To say I’ve been hyped about South Park: The Stick of Truth would be a gross understatement. Between the constant news posts, unboxing videos, and overall level of salivation I’ve experienced over this game, there was a very realistic shot that Obsidian would put out something pretty ok, but deeply flawed and I would feel crushed by the disappointment.

Now, it’s time to critique the game and judge it for what it really is: exceeded expectations.

Let me preface the entire review by stating that there may be some spoiler mentions in the review. It’s nothing really important story-wise, but more regarding some of the jokes or visuals in the game. Trust me, knowing it’s happening will not ruin the enjoyment of experiencing it yourself.


Let’s start things off with the visuals of the game by saying you will 100% feel like you are playing an episode of the show. The visuals are perfectly replicated and the animation is as shitty as you’d have hoped. There are no smooth walking animations in this game, it’s just your character hopping all over the town encountering pretty much every single character from the history of the series.

The town of South Park itself has not only been faithfully replicated from the various set pieces, but for the first time ever, the town of South Park has an actual, official layout. Now you’ll finally know where Big Gay Al lives compared to the kids. You’ll see how close Tom’s Rhinoplasty is to Tweek Bros. Coffeehouse. You’ll finally know how to get from Stark’s Pond over to City Hall, farting on everybody along the way. Visually, this game captures the show in every way and it’s funny to see that the actual gameplay sections look better than the cutscene videos.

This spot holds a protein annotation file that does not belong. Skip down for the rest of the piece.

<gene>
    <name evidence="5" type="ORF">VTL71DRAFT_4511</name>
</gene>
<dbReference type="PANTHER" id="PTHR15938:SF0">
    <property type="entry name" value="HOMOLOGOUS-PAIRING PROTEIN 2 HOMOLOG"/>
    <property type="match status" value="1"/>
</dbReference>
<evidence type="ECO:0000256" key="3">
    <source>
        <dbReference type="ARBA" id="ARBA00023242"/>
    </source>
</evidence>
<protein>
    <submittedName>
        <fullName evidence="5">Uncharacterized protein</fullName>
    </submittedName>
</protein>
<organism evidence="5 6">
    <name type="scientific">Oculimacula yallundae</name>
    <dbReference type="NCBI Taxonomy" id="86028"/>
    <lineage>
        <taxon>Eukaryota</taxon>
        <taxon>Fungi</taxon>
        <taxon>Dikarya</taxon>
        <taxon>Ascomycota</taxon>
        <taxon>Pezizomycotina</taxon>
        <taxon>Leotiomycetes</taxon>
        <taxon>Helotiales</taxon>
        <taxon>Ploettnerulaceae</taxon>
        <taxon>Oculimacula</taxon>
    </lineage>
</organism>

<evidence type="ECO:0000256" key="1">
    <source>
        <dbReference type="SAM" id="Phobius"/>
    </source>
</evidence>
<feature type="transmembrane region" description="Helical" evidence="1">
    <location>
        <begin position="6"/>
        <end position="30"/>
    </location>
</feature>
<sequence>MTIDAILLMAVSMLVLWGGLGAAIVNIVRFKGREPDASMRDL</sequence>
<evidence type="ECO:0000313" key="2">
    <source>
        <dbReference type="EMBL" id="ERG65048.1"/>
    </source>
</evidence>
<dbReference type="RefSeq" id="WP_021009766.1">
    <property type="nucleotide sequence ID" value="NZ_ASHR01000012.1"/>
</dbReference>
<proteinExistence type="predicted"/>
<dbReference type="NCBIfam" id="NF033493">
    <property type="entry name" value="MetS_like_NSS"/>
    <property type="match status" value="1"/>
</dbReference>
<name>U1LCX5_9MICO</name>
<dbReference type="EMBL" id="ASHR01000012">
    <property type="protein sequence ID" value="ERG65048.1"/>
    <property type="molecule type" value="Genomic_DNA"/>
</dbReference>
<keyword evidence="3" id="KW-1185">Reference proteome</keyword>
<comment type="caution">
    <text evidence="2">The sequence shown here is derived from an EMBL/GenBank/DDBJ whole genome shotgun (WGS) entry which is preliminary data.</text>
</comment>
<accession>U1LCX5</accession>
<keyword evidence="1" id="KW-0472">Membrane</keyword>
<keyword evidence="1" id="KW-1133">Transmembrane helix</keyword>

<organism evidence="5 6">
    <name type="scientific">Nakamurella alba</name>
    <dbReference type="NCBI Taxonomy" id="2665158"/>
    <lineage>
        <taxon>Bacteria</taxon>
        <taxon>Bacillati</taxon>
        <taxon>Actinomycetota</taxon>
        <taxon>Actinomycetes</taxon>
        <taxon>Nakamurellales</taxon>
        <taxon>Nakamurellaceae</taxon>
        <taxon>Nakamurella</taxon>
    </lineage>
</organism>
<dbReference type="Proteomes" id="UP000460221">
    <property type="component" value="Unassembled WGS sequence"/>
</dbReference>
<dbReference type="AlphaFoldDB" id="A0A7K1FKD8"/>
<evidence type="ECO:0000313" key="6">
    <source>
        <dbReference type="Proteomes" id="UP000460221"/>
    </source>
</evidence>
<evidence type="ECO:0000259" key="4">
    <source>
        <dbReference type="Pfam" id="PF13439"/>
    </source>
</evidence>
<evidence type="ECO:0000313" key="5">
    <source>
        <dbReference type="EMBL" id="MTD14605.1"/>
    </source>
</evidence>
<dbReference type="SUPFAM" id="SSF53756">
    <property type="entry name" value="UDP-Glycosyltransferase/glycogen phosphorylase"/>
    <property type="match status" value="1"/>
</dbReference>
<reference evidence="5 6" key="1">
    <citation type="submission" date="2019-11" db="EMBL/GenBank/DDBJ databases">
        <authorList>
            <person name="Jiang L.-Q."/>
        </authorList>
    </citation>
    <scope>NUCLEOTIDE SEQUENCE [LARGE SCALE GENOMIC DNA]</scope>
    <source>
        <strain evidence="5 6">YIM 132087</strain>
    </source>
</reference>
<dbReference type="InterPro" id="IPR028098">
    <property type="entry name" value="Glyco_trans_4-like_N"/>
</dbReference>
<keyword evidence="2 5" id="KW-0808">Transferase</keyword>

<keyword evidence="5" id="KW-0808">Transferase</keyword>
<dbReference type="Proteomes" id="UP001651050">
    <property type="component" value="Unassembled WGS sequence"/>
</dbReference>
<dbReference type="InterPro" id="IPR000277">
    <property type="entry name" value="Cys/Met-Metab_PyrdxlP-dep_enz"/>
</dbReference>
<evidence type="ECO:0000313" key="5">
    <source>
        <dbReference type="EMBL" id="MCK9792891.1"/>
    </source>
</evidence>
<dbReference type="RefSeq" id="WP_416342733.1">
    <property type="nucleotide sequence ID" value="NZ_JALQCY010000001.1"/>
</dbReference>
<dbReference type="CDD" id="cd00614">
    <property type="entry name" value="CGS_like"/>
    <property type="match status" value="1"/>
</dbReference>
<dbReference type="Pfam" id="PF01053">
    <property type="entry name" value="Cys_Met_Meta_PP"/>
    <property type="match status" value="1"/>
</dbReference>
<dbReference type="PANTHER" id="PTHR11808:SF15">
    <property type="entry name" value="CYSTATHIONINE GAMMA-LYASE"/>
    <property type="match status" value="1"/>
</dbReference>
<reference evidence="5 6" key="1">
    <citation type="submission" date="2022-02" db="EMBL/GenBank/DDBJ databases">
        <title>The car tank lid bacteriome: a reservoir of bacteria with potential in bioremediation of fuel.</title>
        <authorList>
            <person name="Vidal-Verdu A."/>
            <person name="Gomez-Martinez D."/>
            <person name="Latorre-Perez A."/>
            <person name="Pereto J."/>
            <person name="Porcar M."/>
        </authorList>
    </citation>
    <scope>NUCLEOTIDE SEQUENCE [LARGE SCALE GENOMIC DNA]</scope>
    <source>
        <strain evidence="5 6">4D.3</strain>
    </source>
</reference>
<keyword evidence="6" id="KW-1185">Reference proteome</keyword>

The game is equally matched on the audio front. As expected, the full cast of South Park was on hand to voice damn near every single character in the South Park universe in their full M-rated glory. It’s not just the voice cast either, as you’ll hear the familiar guitar strums from South Park transitions when you load the game or start a new day.

You’ll walk into stores downtown and hear songs like Vote or Die! or Taco-Flavored Kisses playing over the radio. And yes, Chef’s songs are playing as well. Sadly, I didn’t hear Gay Fish at all, but perhaps I just missed it. Lastly, while I don’t want to really spoil anything, The Ballad of Lemmiwinks is heard later in the game while venturing through somebody’s anus and it’s phenomenal.


Since I just talked about a song that plays while traversing through somebody’s ass let me state this right now: This game easily pushes the limits of the M rating. Language is just as profane as you would expect if you’ve seen South Park: Bigger, Longer, and Uncut, but amped up quite a bit. Expect a near constant stream of swears through the game all spoken in those adorable South Park voices.  The game is also violent enough at times to earn it an M rating alone, but it’s nothing super graphic compared to other games out there.

Nudity, though? Holy shit. Just venturing around the town of South Park and entering houses can have you experience scenes like a naked woman or a man having relations with a non-human. There are the well-known anal probing and abortion scenes that got the game censored in many areas of the world as well and there’s even an achievement in the game for watching your parents have sex for a minute. It doesn’t end there either, as you do battle under your parents and we’ll just say you may come face-to-face with a nutsack once or twice. Also? South Park dong.